Creativity without Law

Challenging the Assumptions of Intellectual Property

304 pages

February, 2017

ISBN: 9781479856244

$30

Paper

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Authors

Kate Darling is Research Specialist at the MIT Media Lab, where she advises on intellectual property issues and researches the intersection of technology, law, and society.

All books by Kate Darling

Aaron Perzanowski is Professor of Law at Case Western Reserve University School of Law. He is the author of The End of Ownership: Personal Property in the Digital Economy.

All books by Aaron Perzanowski

Behind the scenes of the many artists and innovators flourishing beyond the bounds of intellectual property laws 
 
Intellectual property law, or IP law, is based on certain assumptions about creative behavior. The case for regulation assumes that creators have a fundamental legal right to prevent copying, and without this right they will under-invest in new work. But this premise fails to fully capture the reality of creative production. It ignores the range of powerful non-economic motivations that compel creativity, and it overlooks the capacity of creative industries for self-governance and innovative social and market responses to appropriation. 

This book reveals the on-the-ground practices of a range of creators and innovators. In doing so, it challenges intellectual property orthodoxy by showing that incentives for creative production often exist in the absence of, or in disregard for, formal legal protections. Instead, these communities rely on evolving social norms and market responses—sensitive to their particular cultural, competitive, and technological circumstances—to ensure creative incentives. From tattoo artists to medical researchers, Nigerian filmmakers to roller derby players, the communities illustrated in this book demonstrate that creativity can thrive without legal incentives, and perhaps more strikingly, that some creative communities prefer, and thrive, in environments defined by self-regulation rather than legal rules.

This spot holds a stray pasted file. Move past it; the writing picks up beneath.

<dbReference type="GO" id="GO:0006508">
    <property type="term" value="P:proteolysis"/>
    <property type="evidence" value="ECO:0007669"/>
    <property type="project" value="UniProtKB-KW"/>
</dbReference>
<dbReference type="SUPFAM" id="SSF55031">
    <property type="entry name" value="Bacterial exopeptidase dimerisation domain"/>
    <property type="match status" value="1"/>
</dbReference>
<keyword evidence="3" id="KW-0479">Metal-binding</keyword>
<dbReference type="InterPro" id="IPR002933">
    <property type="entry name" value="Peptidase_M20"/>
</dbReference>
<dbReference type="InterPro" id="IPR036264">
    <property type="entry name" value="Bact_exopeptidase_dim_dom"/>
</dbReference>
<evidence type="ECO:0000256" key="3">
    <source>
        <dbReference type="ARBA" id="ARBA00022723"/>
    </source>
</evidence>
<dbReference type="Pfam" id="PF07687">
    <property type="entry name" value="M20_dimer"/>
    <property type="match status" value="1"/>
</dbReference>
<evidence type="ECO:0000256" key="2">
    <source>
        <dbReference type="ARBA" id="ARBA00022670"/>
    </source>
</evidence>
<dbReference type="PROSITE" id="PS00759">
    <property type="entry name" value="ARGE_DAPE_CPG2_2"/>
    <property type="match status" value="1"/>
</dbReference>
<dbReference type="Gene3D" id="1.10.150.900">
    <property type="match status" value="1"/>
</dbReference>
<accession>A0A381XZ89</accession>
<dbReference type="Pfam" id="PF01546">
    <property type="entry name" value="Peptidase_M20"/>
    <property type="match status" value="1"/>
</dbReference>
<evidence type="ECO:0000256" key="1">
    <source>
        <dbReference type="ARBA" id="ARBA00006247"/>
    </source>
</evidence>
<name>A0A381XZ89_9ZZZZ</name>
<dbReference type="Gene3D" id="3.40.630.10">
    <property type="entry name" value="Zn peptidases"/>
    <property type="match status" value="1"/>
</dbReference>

Beyond their value as descriptions of specific industries and communities, the accounts collected here help to ground debates over IP policy in the empirical realities of the creative process. Their parallels and divergences also highlight the value of rules that are sensitive to the unique mix of conditions and motivations of particular industries and communities, rather than the monoculture of uniform regulation of the current IP system.

Reviews

  • "This important collection of case studies adds significantly to the emerging body of empirical evidence that challenges IP’s orthodoxy.  Creativity and innovation do not necessarily depend on copyrights and patents.  The book documents the fact that community self-governance can produce and sustain creative production across a broad range of subject matter.  Eclecticism powers the book.  The fascinating, provocative, and entertaining cases here range from more traditional IP-focused creative domains like film and fiction to creative fields operating beyond IP, like cuisine and medical practice, to outsider creative groups that have rejected IP, like tattoo artists and roller derby participants."

    —Michael Madison, Professor of Law, University of Pittsburgh

  • "Understanding how and why people create is central to the project of IP.  This important new book catalogs the many ways in which people create without the benefit of IP law.  One can find theories of copyright and creativity elsewhere.  Here you will find real-world evidence of how people are creating without, and even despite, IP law."

    —Mark A. Lemley, William H. Neukom Professor, Stanford Law School

  • "For years, physicists insisted bumble bees couldn’t fly. And yet, the laws of physics notwithstanding, bumblebees flew. Likewise, for years, IP lawyers have insisted that without strong IP protection, creativity cannot flourish. IP lawyers: meet the bumblebee. In this beautifully written and powerfully structured collection, the best of IP’s scholars show that actual complexity of creativity, and its inspiration."

    —Lawrence Lessig, Roy L. Furman Professor of Law and Leadership, Harvard Law School